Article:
Substitution Solutions : - First Fall 2023

Substitution Solutions

Substitution Solutions, a column where a spinner uses her knowledge of fiber, yarn construction and knitting to substitute yarns by Jillian Moreno


Substitution Solutions

How to substitute yarn in a pattern

It’s so important for a knitter to feel comfortable substituting a yarn. More and more designers are offering substitution ideas in their patterns, or at least a description of the type of yarn to look for when choosing a substitute, and you'll find helpful descriptors of Yarn Characteristics in every Knitty pattern starting with Winter 2021.

In this column, I walk you through substituting yarn for a couple of patterns in the current issue. There is absolutely nothing wrong with the great yarns that our designers have chosen for their projects. I’m just giving my opinion on other yarns to use, based on how I – as a spinner – look at a yarn and a pattern, making choices based on what I know about fiber, yarn construction, and knitting. Even if the recommended substitution yarns are discontinued one day, my hope is that the information below will make the process of choosing an alternate yarn less daunting, and help you knit projects that give you joy in the knitting and wearing.

Warm Weather Knitting

This issue, we’re looking at two patterns perfect for warm-weather knititng. One is a chunky yarn knit. I love to knit with chunky yarns in warm weather because they go so fast! Substituting chunky yarns can be tricky at times because of wanting a not-too-heavy yarn with a yarn that has some durability.

The other is a summer sweater that combines cotton and wool. Getting the right balance between the two fibers is important, as is the right amount of plies and twist. I never want a summer sweater that is waist length in the morning and creeps toward my knees by the afternoon.

Frosty Musings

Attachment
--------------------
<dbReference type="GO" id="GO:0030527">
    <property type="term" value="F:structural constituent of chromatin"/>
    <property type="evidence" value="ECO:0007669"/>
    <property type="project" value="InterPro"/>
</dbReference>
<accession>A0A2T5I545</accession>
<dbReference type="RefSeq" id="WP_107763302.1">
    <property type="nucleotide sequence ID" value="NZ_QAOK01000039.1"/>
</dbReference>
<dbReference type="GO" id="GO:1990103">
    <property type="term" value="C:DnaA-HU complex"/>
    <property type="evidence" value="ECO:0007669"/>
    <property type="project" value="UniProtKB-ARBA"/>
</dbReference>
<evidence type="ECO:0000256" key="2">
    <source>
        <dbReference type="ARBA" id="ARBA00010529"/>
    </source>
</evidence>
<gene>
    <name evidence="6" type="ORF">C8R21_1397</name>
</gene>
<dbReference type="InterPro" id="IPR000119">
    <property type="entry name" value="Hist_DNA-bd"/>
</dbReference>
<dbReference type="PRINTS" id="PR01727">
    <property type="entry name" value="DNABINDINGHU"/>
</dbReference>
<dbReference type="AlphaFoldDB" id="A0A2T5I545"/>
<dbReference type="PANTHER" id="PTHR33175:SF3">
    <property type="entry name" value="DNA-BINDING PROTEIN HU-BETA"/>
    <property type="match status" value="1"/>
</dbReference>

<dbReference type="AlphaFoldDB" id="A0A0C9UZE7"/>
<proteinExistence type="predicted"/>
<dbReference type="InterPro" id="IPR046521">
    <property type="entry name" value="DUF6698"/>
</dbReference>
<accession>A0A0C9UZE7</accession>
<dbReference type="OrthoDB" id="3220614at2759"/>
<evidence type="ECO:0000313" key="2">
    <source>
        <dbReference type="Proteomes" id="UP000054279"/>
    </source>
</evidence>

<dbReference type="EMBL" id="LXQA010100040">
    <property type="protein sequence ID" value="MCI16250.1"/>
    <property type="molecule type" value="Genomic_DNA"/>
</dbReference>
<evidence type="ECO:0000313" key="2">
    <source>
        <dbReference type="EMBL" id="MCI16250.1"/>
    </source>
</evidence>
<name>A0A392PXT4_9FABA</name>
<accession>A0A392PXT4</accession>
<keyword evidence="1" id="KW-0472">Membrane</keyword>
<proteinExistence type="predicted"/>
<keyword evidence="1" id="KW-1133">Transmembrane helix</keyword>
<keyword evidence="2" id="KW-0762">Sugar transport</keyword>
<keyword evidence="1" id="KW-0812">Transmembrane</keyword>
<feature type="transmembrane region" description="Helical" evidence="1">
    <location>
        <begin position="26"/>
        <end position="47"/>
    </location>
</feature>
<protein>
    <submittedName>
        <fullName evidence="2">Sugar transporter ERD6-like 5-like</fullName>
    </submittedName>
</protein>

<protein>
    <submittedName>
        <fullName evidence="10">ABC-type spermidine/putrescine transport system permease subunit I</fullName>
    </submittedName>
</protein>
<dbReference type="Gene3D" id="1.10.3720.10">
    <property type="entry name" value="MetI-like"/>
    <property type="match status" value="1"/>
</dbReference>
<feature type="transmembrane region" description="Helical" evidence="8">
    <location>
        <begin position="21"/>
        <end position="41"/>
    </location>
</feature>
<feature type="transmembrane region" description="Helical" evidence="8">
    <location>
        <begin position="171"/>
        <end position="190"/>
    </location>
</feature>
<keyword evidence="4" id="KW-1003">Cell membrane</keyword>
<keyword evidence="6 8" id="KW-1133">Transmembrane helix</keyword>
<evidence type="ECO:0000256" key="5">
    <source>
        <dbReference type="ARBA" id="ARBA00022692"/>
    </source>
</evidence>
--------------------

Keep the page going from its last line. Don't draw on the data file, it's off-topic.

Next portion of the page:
Frosty Musings
by Amy Odin

Description of the project:
Frosty Musings is a chunky shawl with simple but interesting patterning, a little texture, a little lace. A quick knit and a perfect shawl for summer nights or overly air conditioned spaces.

What is important about this design:
This shawl has both texture and lace, a choice needs to be made which one to emphasize. Softness is key for this since it may get wrapped around your neck. As with any shawl, a little drape is nice.

What elements of yarn construction should we think about?:
Fiber is key for softness. Merino is always good, but tends to pill, and many other not-as-soft yarns are still neck-wearing soft. The number of plies is what will either emphasize lace (2-ply) or texture (3-ply +).

Substitution Solution:
The yarn I’d use for this is Kelbourne Woolens Germantown Bulky. This would give a little more durability with the fiber. It’s not Merino soft, but it’s soft enough for my neck. It won’t pill, even after repeatedly stuffing the shawl into my going-to-the-lake bag. I’m opting to show off the texture rather than the lace and this 4-ply yarn will do just that.

L: Frosty Musings original yarn: Miss Babs K2
R: Substitution Solution: Kelbourne Woolens Germantown Bulky

Yarn Specified in the pattern:
Name: Miss Babs K2
Fiber: 100% Merino
Type of Spin: Worsted
Ply: 3
Length/ Weight: 120 yd / 4 oz (110m / 113g)
Ballband Gauge: 12-14 stitches = 4 inches/ 10 cm in stockinette stitch
Pattern Gauge: 13 sts / 16 rows = 4 inches/ 10 cm in stockinette stitch

Suggested replacement yarn:
Name: Kelbourne Woolens Germantown Bulky
Fiber: 100% N. American Wool
Type of Spin: worsted
Ply: 4
Length/ Weight: 123 yards (112 meters) / 100 gram skein
Ballband Gauge: 11-13 sts = 4 inches/ 10 cm in stockinette stitch


Spinning Solution:
My choice to spin for this project is Neighborhood Fiber Company Cobblestone Roving. The BFL/silk combo will make a yarn that is durable, with a softer stitch definition, and with great drape.